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Uber-ing with a child: Site details various seat laws around DC, nation

The advent of ride-booking services like Lyft and Uber has raised questions about how parents can get around with their little ones safely and legally. (Getty Images/iStockphoto/MementoImage)

WASHINGTON — The advent of ride-booking (or “ride-sharing”) services, such as Lyft and Uber, has revolutionized how people earn money and, of course, how they get from point A to point B.

It’s also raised questions about how parents can get around with their little ones safely and legally.

The answers, unfortunately, are not abundantly clear: Child-restraint guidelines vary nationwide.

“It can be a challenge to figure out what the rules are for transporting kids in a ride-share vehicle, as the laws vary from state to state,” said Justin Owens, a research scientist at the Virginia Tech Transportation Institute’s Center for Vulnerable Road User Safety.

“Where the confusion comes in is that in most of those states, it is unclear whether those laws also include ride-share vehicles — if ride shares are counted as taxis or not.”

For instance: Maryland and D.C. are among jurisdictions that say it’s legal for taxi drivers to drive children without child safety seats, Owens said. “However, they are also not clear whether that same exclusion counts for ride-share drivers or not.”

In an effort to give parents some clarity, Owens and his colleagues at Virginia Tech — and at the Texas A&M Transportation Institute — have published an online guide that details each jurisdiction’s rules.


Virginia’s laws for child safety seats in ride-booked vehicles

Maryland’s laws for child safety seats in ride-booked vehicles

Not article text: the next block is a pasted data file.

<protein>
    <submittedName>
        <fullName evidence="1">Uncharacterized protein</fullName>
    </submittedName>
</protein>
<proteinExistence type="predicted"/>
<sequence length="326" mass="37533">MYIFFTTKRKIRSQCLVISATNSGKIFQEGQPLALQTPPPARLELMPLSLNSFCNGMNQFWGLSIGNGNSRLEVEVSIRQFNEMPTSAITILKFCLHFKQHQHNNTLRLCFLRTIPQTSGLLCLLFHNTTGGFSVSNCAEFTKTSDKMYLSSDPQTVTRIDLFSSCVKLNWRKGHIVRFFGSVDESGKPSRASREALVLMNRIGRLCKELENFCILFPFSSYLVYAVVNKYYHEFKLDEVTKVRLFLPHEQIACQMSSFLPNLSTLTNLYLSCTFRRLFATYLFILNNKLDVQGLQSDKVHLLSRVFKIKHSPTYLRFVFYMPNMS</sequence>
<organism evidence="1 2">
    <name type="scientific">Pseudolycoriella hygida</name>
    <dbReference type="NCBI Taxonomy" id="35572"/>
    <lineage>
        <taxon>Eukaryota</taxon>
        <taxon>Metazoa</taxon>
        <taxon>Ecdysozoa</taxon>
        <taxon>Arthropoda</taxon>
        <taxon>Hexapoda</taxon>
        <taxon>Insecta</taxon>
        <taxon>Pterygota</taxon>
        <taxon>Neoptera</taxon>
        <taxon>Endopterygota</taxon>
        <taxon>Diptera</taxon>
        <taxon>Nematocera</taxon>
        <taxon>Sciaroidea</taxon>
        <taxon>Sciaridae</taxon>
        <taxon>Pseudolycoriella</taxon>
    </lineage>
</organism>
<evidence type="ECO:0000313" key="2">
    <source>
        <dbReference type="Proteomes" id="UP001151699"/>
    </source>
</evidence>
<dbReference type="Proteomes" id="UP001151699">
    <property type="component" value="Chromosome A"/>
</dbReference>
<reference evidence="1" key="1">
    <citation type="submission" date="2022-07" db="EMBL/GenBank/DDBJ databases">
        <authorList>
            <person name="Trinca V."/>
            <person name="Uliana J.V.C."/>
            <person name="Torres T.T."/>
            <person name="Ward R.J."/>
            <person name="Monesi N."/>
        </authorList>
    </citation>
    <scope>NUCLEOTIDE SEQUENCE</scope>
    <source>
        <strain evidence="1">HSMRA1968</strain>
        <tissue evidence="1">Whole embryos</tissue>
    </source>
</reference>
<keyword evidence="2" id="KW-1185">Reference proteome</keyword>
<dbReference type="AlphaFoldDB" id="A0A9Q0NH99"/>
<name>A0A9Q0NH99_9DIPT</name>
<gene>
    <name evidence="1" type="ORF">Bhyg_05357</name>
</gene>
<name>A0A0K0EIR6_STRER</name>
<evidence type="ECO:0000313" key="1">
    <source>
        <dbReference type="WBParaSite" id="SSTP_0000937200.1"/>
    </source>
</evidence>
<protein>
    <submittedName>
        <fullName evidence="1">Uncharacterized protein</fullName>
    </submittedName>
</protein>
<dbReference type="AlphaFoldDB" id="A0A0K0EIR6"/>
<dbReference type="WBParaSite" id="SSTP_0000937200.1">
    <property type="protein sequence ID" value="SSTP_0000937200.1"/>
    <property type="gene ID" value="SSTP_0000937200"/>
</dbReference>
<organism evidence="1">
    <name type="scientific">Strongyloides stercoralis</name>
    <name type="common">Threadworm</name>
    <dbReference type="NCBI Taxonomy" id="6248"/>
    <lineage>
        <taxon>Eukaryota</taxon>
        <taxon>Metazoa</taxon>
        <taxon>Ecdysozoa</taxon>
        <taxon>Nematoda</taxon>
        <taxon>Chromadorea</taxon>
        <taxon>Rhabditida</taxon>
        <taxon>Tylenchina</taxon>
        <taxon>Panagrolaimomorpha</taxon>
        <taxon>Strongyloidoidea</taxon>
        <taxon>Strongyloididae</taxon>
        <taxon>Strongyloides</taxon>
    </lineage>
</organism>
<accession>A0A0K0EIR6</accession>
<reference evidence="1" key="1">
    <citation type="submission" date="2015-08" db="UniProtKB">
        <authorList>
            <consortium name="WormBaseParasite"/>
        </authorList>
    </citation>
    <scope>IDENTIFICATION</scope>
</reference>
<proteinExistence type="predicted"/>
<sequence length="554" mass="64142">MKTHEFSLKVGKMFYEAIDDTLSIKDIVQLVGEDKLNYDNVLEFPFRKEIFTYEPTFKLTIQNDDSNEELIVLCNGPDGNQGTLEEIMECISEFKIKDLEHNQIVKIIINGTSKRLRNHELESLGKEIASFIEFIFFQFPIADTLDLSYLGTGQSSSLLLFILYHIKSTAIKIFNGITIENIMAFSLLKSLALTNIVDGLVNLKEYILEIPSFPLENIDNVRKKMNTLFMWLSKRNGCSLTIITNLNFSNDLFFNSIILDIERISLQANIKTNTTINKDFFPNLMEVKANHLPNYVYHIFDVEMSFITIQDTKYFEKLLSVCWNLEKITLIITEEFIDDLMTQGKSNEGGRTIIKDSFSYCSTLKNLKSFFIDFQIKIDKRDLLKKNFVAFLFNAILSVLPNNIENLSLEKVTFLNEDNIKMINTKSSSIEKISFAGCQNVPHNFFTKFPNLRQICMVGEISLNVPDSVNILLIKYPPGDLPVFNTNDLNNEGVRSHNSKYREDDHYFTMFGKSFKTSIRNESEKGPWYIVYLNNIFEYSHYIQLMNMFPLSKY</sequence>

D.C.’s laws for child safety seats in ride-booked vehicles


On Thursday, they also released a study that researched child ridership and safety seat use in ride-booked vehicles.

How parents use ride-booking apps with their kids

The researchers conducted focus groups of parents and ride-booking-app drivers in Texas, as well as a nationwide internet survey of about 1,100 parents with children younger than 5. They measured the safety attitudes and practices of parents who use ride-booked vehicles with their children, as well as any barriers to appropriate child seat use. Some of their findings include:

  • Over a third of parents reported using ride-booking services with children.
  • Up to half of parents reported not using appropriate child-safety seats when using a ride-booking service with their children.
  • Three-quarters of drivers in focus groups reported giving rides to young children, and half of these did not use child seats.
  • Parents would like to be able to use child seats with ride-booking services, but availability and uncertainty are barriers.

“Parents, by and large, follow child safety laws,” Owens said. “They certainly use appropriate child seats when they transport their children in their personal vehicles.

“But it’s very difficult — especially as child seats are getting bigger and heavier to travel with them. So I think that’s why, in many cases, parents reported not having access to a child seat when they were traveling.”

In certain larger cities like New York, he said, ride-booking companies actually have set up family programs in which a child seat can be requested from the driver, “but in most other markets it is basically hit or miss whether the driver has [a seat] along.”

For now, Owens said, it’s best for parents to take the responsibility of having appropriate child restraints ready when using such services.

Their work was funded by the Safety through Disruption University Transportation Center, a collaboration involving the Virginia Tech Technical Institute, the Texas A&M Transportation Institute and San Diego State University.

WTOP’s Dick Uliano contributed to this report.


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